Historically, the Black Friday rush has been about inventory. Consumers in past decades lined up for hours at some stores to ensure their preferred deal did not go out of stock. Inventory is still an issue, but one that is receding over time. This year, one-third of Black Friday shoppers found that their intended purchases were out of stock, down from 38% in 2021. Consumers see such frictions as less of a problem since 2021 as well. More than half of Black Friday shoppers said that stock issues were less of a problem this year — and as recently as 2021, most shoppers said stock issues were rising.

    The average consumer spent roughly $533 on Black Friday. Those who used Pay Later options spent 48% more on holiday shopping than those using other methods.

    U.S. consumers plan to spend $1,516 on their holiday purchases overall, with $533 already spent on Black Friday. Yet data suggests that deferred payment or pay later options, such as BNPL or credit card installment plans, may have enabled consumers to spend more. Holiday shoppers who used deferred payment options spent $598, a total larger than the $452 average among those who did not use a deferred payment method. This difference suggests that some budget-conscious consumers use these tools to manage cash flow without sacrificing the amount they spend.

    Meanwhile, one-third of shoppers said they spent less on Black Friday than last year, indicating that some controlled their cash flow by more strictly budgeting their Black Friday holiday spending. In fact, Black Friday shoppers were 9% more likely in 2023 than in 2022 to say they spent less this year than the year prior. While 30% said they spent less this year than last, just 28% did so in 2022, further suggesting that consumers may be allocating their holiday spending to other days.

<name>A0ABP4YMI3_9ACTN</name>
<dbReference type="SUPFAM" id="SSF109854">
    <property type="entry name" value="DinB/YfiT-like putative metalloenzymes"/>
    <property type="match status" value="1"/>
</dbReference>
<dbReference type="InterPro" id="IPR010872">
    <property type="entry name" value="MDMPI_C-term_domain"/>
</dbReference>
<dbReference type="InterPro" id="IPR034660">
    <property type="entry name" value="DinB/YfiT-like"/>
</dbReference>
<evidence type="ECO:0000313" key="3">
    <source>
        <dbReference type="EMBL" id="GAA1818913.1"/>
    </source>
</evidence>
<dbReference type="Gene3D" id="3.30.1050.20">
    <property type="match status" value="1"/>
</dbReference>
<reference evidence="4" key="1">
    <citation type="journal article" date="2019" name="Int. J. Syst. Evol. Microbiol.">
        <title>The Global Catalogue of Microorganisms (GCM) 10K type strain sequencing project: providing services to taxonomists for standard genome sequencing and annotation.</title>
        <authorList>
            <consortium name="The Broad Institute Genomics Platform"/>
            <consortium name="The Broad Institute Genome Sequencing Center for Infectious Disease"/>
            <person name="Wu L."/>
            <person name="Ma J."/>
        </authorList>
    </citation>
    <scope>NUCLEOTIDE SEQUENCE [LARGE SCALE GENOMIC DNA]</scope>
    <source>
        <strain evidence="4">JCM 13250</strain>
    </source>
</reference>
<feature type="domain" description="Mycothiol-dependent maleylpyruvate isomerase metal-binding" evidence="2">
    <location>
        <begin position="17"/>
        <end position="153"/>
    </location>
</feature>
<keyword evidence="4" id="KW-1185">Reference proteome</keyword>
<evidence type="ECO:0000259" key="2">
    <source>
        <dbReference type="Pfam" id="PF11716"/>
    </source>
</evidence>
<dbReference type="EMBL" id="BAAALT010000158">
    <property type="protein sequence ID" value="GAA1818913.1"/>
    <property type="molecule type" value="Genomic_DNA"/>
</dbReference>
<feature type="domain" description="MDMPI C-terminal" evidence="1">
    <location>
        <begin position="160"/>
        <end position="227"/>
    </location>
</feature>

Black Friday engagement is declining among Gen Z holiday shoppers, likely driven by perceptions of worsening deals and the diminishing significance of the day.

    Interest in Black Friday may be declining, especially among Gen Z consumers. Although 75% of Gen Z holiday shoppers participated in Black Friday, 83% had done so in 2020. Gen Z consumers are 46% more likely than the average holiday shopper to think deals are worse this year than last. While 38% said deals are somewhat or much worse this year, just 26% said the same in 2022.

    This trending negative sentiment influences how they perceive the day, with Gen Z holiday shoppers nearly twice as likely this year than last year to say Black Friday is less important. While 11% said Black Friday decreased in importance in 2022, 20% said the same in 2023. As more and more Gen Z consumers think less of Black Friday, the reduced participation this year may worsen.

    Early birds prefer to shop before Black Friday due to crowds and product availability concerns.

    As holiday shoppers seem to be making more purchases on a wider variety of days, the data reveals one reason some opt to shop earlier: Concerns about crowds and product availability. In fact, 28% of early birds cite better chances to find stock and a wider selection of products available as the reason they shop before Black Friday. Nineteen percent cite avoiding crowds as their motivator.

    Early birds and post-Black Friday shoppers also agree in their desire to avoid crowds. One in five post-Black Friday shoppers cite crowd avoidance as the most important reason to hold off on holiday shopping. Those who commit to shopping on the day of weigh other advantages as justifications to deal with the crowds: 61% of Black Friday shoppers prefer shopping on the day because of better prices and better promotions, as do 39% of those shopping on or after Christmas. These budget-conscious consumers may ultimately be more interested in bargains than product availability.

    Millennials plan to complete nearly half of their holiday purchases at local merchants because of better prices and product quality.

    Store location and better prices are the top reasons consumers say they will complete 41% of their holiday shopping at local merchants, whether online or in-store. The share of holiday purchases consumers plan to buy locally reaches a high of 48% among millennials and a low of 36% among baby boomers and seniors. Millennials are shopping local because of better prices, at 14%, and product quality, at 9.5%.